AT&T Bids for Indian Mobile Telecom Licenses
Published on: 1st October 2007
BANGALORE -(Dow Jones)- U.S. telecommunications major AT&T says it has partnered Mahindra Telecommunications, a Mahindra Group company, to bid for licenses to provide telecommunications services in all 22 circles in India.
AT&T filed the application with India's Department of Telecommunications, AT&T said in a statement.
"This is an important step toward participating in India's upcoming spectrum allocation proceedings," AT&T said in the statement.
AT&T's move adds to a spate of applications for such licenses as the India government said it will stop accepting applications for Unified Access Service Licenses from Oct. 1. As a result, over 200 companies have applied for the UASL in last few days alone, said analysts Monday.
The government wants to curtail the number of licenses as there are fears that some non-serious players, upon receiving spectrum, may indulge in spectrum trading, said analysts.
UASLs are highly sought after as they allow the license holder to provide any kind of communication services, and not just mobile telephony.
Among major players to have applied, or have decided to apply, for the UASL include property majors DLF, Unitech, Parsvnath Developers, Hinduja TMT and Videocon Industries.
India is divided into 22 major telecommunications circles based on geography and service providers need licenses to operate in each of the circles.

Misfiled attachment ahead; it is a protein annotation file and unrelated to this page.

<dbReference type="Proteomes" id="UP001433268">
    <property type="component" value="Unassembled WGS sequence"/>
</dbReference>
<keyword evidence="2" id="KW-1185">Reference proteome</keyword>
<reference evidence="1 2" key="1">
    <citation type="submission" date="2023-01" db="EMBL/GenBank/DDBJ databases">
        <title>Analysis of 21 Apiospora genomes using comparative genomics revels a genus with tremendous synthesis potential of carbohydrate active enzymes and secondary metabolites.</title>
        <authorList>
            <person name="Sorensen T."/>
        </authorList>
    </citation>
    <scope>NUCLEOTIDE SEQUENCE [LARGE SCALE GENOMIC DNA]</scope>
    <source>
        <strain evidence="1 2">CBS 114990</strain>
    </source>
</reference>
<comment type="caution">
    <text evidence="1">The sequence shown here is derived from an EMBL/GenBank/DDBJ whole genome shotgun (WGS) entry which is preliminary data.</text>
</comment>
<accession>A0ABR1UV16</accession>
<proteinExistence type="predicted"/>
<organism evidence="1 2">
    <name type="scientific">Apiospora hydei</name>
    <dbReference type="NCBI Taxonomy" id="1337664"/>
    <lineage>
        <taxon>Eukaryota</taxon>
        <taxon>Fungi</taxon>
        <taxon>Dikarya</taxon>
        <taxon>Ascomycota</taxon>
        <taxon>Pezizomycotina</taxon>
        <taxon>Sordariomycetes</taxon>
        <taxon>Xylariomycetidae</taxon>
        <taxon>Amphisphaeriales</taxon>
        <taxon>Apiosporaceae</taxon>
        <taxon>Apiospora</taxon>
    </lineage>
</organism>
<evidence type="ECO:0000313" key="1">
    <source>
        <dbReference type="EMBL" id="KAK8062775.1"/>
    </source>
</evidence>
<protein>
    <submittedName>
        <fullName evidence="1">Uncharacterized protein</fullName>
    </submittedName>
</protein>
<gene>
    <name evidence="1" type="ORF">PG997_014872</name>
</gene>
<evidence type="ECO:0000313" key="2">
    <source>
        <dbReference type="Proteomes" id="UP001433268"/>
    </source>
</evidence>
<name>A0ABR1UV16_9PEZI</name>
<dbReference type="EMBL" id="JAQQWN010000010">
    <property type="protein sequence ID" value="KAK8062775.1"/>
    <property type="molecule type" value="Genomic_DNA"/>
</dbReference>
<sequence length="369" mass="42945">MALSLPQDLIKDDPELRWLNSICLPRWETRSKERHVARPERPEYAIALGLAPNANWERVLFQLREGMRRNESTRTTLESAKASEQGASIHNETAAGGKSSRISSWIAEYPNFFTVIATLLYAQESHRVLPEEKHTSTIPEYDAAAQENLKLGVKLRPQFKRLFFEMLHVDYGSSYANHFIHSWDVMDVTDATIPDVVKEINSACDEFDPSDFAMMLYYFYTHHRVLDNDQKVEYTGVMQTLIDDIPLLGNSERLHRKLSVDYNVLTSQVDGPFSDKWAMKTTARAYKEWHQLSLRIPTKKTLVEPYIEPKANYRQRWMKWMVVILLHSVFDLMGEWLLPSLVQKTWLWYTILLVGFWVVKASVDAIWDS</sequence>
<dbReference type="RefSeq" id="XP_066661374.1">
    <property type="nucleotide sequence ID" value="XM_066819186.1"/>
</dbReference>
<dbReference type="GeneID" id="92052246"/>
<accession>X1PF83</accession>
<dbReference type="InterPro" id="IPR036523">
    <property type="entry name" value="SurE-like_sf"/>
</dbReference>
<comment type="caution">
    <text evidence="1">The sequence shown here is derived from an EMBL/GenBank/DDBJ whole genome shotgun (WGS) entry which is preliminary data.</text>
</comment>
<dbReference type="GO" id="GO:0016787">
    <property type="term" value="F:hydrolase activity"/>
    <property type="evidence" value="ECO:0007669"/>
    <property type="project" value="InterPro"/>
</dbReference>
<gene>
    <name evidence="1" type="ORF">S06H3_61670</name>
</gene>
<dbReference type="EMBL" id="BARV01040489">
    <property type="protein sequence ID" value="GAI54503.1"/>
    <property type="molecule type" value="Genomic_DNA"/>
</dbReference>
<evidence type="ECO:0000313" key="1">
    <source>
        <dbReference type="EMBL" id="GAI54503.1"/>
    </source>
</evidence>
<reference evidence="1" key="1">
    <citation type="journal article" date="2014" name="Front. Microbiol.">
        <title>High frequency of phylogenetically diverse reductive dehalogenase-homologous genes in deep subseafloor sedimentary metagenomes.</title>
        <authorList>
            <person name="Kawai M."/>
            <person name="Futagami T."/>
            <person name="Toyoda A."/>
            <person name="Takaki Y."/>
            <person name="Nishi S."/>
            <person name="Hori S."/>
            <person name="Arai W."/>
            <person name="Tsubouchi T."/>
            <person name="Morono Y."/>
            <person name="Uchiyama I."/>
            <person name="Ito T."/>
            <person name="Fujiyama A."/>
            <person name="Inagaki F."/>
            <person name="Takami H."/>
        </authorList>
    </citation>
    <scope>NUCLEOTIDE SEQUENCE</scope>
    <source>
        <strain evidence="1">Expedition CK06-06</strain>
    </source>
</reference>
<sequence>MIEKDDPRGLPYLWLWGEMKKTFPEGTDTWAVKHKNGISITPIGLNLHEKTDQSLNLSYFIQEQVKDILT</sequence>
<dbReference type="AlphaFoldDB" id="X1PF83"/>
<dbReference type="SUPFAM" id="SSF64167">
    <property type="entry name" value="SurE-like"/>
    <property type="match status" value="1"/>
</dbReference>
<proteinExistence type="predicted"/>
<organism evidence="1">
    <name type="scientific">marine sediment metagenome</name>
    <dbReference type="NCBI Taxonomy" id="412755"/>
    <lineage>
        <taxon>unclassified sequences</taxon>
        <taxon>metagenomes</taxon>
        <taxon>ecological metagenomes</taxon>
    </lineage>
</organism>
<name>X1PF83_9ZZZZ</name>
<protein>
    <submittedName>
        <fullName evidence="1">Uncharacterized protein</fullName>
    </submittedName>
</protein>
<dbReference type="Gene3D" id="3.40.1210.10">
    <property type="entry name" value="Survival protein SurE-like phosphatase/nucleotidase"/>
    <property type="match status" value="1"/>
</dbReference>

Indian regulations allow foreign direct investment of up to 74% in the telecommunications sector.
"There is a mad rush for the licenses as companies fear the government might just put a cap on the total number of companies who can offer communication services," said Harit Shah, an analyst at Mumbai-based brokerage Angel Broking Pvt. Ltd.
And with India being one of the fastest growing telecommunications markets in the world, adding as many as eight million users each month, the potential for the sector is enormous, analysts said.
The country had 241 million telephone subscribers as of Aug. 31, including about 200 million wireless users.
"The market is already overcrowded and there is bound to be consolidation down the line," said Shah.
-By Romit Guha, Dow Jones Newswires; 91-9900181471; firstname.lastname@example.org
(END) Dow Jones Newswires